Its that time of year again and the mozzies are out and about. Fogging is a service provided by the Shire but as with any pest problem, we need to work together in taking precautions to help to reduce the mosquito population. How can you limit mosquitoes in and around your home?
Install flywire screens on all windows and self-closing wire screens on doors. Check them regularly and mend any holes.
Prevent pools of water from forming – get rid of unused tins, tyres and similar rubbish, clean gutters and drains regularly and mend leaking taps.
Change pets’ drinking water and the water in vases, pot plants and bird baths at least once a week.
Put sand around the base of pot plants to absorb excess water in the dish.
Flush unused toilets once a week.
Keep swimming pools chlorinated or salted and empty them completely when not in use for long periods.
Empty children’s wading pools if not being used regularly.
Keep fishponds stocked with fish.
If you have a rainwater tank or alternative water storage devices.
Turn reticulation on at night after you have gone into the house to reduce water residue at dawn and dusk.
Make sure that any tops, lids, covers and inlet pipes are close fitting.
Fit a removable screen mesh to the outlet end of overflow pipes and to all water inlets.
Make sure any water collection containers have secure lids or screens.
Planting the following plants may also help as they act as natural repellents against mosquitoes:Citronella GrassCatmintRosemaryBasilLavenderScented Geraniums
Homemade Mosquito Trap
1 cup of water
1/4 cup of brown sugar
1/2 tsp. of yeast
1 2-litre bottle
1. Cut the plastic bottle in half.
2. Mix brown sugar with hot water. Let cool. When cold, pour in the bottom half of the bottle.
3. Add the yeast. No need to mix. It creates carbon dioxide, which attracts mosquitoes.
4. Place the funnel part, upside down, into the other half of the bottle, taping them together if desired.
5. Wrap the bottle with something black, leaving the top uncovered, and place it outside in an area away from your normal gathering area. (Mosquitoes are also drawn to the colour black.)
Change the solution every 2 weeks for continuous control.
Community Arts Space Update
The Dumbleyung Art Space users encourage more local community members to come along and join in the craft activities. This space is able to be used by members of the public at their leisure. Facilities to leave your craft items, unfinished projects and come back at a time that suits you.
Located in the Absolon Street Shops this building can be utilised for school holiday activities, workshops and courses. If you have a common interest or would like to share your skill with other people, head on down to the art space and try it out. Sessions are held on Wednesday afternoons but if you cant make these sessions then you can organize a group to use it at a more suitable time.
Council Wrap Up
The October Meeting was very brief as the new Council was to start the following month. Some of the decisions made were:
- The Bain Estate Committee and Moulyinning Centenary Committee were disbanded as they had served the purpose for which they were set up. Each year the Bain Future Fund distribution will be decided on by Council.
- Calvin Shotter was appointed as a Fire Control Officer, allowing him to write permits for the Dumbleyung Townsite.
- Council decided to write to Main Roads to request safety improvements at the Bunge Receival Site on the Collie-Lake King Road.
Road Funding Insight
In 2015/16 it is $123,400 and the only stipulation is that it must be spent on roads.Regional Road Group GrantThe State Government gives funds to the Regional Road Group to give funds for the upgrade and maintenance of regional roads. The shire is part of the Wheatbelt South Regional Road Group. Each year the shire puts up projects to the group and funds are allocated depending on the projects presented. The funds provided must be matched by the shire, with the shire contribution to be at least one third of the total project cost and the roads selected can only be roads that are deemed to be regional roads. Regional roads are those that go through more than one shire and have been approved by the Regional Road Group as a regional road (eg: Fence Rd, Tincurrin Rd, Kukerin Nth and Sth Roads).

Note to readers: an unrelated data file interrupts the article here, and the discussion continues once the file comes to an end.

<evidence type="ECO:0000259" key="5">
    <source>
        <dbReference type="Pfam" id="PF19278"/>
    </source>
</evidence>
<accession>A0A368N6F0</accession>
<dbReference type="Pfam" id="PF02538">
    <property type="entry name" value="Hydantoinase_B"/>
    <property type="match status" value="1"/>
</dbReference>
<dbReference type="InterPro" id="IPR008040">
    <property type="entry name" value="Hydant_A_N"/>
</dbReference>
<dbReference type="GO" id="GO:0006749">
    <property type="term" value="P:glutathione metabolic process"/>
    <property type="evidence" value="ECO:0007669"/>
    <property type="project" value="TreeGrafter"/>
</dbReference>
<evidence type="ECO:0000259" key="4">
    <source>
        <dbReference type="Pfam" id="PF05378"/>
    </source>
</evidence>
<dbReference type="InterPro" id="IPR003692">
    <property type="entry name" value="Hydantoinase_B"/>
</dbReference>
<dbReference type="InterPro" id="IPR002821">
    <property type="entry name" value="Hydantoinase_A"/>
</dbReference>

This year $329,999 will be received.Roads To RecoveryThe Federal Government provides Roads to Recovery funding which can be spent on any road for any purpose. The only stipulation that came with the funding is that shire’s must continue to provide the same amount of their own fund each year as they had before the program came in. This was so the funding would lead to an improvement in roads, not just a switch in funding sources. This year the government more than doubled the Roads to Recovery funding so the shire will be receiving $529,604.Financial Assistance GrantEach year the shire receives a Financial Assistance Grant from the Federal Government. This has two allocations, one for general functions and the other for roads.
Though the roads allocation is based on a local government road network, it is technically not tied to road funding so could be spent on any area of the shire. The downside is that this would affect the Roads to Recovery funding as it would affect the own source funding amount. This year the funding amount is worth $610,143, though 50% of this was paid at the end of the previous financial year.Blackspot FundingThere is Blackspot Funding available for dangerous areas of road. This funding is competitive and an audit is required before an application can be made.
The shire has been making applications over the past couple of years and will receive $66,733 which the shire must match with 1/3 of the total project costs.Municipal FundsThis is a fancy way of saying rates money which makes up the difference between total expenditure and the funding amount.